The next stage is the Transforming stage. In this stage, the children and staff are truly developing a sense of belonging, a sense of community – true teamwork. Now it is time to play some community-building challenges – activities that require an amount of trust and communication skills for children and staff to feel truly successful. Here are some of our favorites that we use in the last few weeks of the summer program.
Blind Trust Drive
Participants are asked to choose a partner for this activity that is approximately the same height. This activity should be conducted in a flat open space with no obstacles. One person stands in front, arms extended like they are holding onto the steering wheel of a car (the driver). Their partner stands behind them, with their hands on the shoulders of the person in front (the backseat driver). The ‘blind’ driver now closes their eyes, while the sighted ‘backseat’ driver safely steers them around the playing area. Remember, this is not a demolition derby or bumper cars, and a facilitator may act as the local law enforcement officer if necessary! Halfway through the activity, partners switch roles, and continue. At the completion of the activity, partners can provide feedback to their backseat drivers, and tell them what they liked about working with their partner, or what they would change about the guidance offered during the activity.
Use rubber dots, carpet squares, chalk drawings, or even rags as islands in a shark infested ocean. Members can swim, boat, jet ski or snorkel in the water until the leader yells “SHARK!” The object is for everyone to be touching an island with no part of their body in the water. Safe to swim again, but now Global Warming! The ice caps are melting and the ocean is rising – Each round take away an island. Repeat “SHARK!” The object is for everyone to get onto the platform and off the water while they count to 15 or sing a song like Happy Birthday.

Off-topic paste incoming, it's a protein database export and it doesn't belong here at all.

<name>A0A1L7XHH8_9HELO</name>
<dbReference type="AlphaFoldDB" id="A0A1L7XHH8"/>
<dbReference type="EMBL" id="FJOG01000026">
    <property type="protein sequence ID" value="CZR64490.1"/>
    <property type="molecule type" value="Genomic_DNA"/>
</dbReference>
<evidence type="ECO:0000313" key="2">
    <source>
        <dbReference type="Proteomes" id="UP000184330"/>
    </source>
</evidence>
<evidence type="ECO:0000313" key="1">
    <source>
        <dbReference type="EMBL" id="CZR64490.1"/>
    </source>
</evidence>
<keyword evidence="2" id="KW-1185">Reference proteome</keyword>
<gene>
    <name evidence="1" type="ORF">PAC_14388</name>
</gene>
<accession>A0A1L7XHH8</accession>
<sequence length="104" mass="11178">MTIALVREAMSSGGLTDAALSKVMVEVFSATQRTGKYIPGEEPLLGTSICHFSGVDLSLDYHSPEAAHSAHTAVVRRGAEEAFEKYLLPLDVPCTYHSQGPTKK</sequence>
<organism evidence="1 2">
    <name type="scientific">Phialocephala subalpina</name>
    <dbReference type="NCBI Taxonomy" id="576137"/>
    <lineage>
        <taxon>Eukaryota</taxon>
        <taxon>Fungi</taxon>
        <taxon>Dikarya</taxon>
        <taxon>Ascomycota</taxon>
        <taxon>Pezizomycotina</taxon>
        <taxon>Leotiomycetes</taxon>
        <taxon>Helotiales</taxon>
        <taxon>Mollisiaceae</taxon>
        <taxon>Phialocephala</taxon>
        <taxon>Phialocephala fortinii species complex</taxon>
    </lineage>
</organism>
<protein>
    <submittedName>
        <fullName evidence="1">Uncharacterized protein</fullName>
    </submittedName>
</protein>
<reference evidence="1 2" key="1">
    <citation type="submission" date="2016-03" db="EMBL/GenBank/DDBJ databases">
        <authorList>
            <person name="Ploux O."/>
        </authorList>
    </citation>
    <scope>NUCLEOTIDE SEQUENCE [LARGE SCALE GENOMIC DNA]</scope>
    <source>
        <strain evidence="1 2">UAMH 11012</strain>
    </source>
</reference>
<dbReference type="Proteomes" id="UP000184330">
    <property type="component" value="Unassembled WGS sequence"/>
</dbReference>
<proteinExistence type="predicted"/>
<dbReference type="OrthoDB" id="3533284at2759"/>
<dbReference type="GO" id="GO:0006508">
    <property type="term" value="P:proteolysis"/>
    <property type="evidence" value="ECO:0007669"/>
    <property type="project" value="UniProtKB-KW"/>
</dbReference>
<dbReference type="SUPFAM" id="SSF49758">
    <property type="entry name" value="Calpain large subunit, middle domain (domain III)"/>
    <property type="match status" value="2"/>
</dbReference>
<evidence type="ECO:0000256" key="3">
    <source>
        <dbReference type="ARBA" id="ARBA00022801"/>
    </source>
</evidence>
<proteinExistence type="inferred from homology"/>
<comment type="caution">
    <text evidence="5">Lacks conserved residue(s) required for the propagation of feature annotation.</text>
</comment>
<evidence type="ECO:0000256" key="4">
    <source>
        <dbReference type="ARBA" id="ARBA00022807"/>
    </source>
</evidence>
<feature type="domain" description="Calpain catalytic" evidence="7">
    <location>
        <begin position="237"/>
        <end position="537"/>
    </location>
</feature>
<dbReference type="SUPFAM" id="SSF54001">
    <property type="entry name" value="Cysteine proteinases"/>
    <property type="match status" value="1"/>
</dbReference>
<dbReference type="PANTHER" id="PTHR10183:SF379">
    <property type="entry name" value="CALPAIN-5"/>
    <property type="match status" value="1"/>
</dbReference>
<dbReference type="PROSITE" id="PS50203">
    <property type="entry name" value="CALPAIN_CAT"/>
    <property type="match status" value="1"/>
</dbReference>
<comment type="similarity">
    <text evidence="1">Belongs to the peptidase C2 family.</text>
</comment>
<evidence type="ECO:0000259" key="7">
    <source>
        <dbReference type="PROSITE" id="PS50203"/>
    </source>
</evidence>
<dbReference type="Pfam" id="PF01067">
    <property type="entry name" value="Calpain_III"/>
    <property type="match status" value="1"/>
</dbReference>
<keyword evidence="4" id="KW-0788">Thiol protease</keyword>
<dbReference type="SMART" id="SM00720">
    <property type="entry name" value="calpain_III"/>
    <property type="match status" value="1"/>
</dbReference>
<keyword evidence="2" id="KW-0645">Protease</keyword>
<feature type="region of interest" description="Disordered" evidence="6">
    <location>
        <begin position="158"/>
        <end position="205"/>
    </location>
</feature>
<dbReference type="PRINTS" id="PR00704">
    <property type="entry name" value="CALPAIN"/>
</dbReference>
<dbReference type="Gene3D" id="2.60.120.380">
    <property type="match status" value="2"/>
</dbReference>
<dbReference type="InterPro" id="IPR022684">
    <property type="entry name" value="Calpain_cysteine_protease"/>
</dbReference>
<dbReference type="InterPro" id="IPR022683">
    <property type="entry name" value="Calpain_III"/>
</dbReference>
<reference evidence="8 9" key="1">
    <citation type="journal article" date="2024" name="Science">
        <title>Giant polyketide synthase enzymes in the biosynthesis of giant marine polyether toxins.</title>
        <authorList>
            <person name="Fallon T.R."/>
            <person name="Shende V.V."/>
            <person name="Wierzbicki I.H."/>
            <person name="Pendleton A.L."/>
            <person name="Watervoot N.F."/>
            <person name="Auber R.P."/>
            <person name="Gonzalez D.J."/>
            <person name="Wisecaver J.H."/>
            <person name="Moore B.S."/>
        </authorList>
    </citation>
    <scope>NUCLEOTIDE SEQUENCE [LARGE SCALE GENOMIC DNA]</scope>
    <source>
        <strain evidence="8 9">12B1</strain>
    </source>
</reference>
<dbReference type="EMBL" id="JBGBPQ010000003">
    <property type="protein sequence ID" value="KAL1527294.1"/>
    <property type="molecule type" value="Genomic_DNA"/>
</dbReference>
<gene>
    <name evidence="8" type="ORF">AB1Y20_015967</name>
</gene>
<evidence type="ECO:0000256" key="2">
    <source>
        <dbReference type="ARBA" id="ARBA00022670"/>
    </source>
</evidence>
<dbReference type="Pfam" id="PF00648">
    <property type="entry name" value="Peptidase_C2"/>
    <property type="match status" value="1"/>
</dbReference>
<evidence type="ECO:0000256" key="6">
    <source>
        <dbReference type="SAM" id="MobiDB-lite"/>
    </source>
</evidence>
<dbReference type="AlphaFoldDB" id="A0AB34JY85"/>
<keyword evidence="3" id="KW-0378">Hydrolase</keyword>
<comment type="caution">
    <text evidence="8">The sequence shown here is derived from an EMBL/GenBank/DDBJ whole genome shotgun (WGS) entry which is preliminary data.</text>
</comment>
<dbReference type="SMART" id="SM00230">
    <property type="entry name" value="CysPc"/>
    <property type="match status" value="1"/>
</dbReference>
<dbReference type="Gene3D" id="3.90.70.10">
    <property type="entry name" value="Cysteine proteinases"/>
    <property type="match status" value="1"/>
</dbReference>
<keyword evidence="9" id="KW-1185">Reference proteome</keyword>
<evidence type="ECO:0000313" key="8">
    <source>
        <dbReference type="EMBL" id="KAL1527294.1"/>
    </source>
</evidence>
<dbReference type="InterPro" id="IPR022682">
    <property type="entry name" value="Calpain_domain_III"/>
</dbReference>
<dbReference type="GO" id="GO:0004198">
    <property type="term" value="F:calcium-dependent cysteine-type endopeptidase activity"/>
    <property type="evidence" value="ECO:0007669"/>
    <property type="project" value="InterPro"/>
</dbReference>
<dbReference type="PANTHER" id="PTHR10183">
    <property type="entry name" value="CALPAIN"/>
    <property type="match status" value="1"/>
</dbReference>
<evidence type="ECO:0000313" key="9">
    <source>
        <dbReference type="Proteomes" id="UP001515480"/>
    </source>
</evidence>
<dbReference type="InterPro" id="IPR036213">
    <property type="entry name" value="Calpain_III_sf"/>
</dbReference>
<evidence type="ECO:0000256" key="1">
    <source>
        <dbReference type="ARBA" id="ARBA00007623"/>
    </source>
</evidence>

Needed: One 9′ X 6′ Tarp. Lay the tarp out on the ground. All participants stand on the tarp. The challenge is for them to flip the tarp over so that the side facing the ground becomes the side on which they stand. No one may step off of the tarp.
Use rubber bands or yarn to connect everyone’s feet together – one person’s left foot to another person’s right foot. The challenge is for the whole amoeba to travel from one Petri dish (hula hoop) to another touching only the insides of the Petri dishes.
The purpose of this game is to integrate group members and build trust and communication. Have each player take a blindfold and spread out on the floor. Ask those who feel comfortable to put their blindfolds on. Explain that you will tap someone on the shoulder; that person will be the “Prui” and will take off his/her blindfold. (None of the other players will know who the Prui is. Everyone will mingle around slowly (with bumpers up). Each time a player bumps into someone, they should shake his/her hand and ask, “Prui?” If the person says “Prui,” they are NOT the Prui. If the person does not answer you back, they ARE the Prui. Once a player finds the Prui, he/she should join hands with him/her and take off his/her blindfold. That person is now part of the Prui, so if someone bumps into him/her, they should NOT respond, so that person knows to join the Prui as well. Everyone will continue mingling around until they find the Prui chain. When everyone is part of the chain, the game is over.
The stages presented here are based on Bruce Tuckman’s Developmental Sequence in Small Groups (1965).
We hope that you have a truly memorable and enjoyable summer! Good luck!
I only had a large glass of iced-coffee for breakfast because summer fun camp starts today and I’m so excited to get to work that I don’t have time to eat.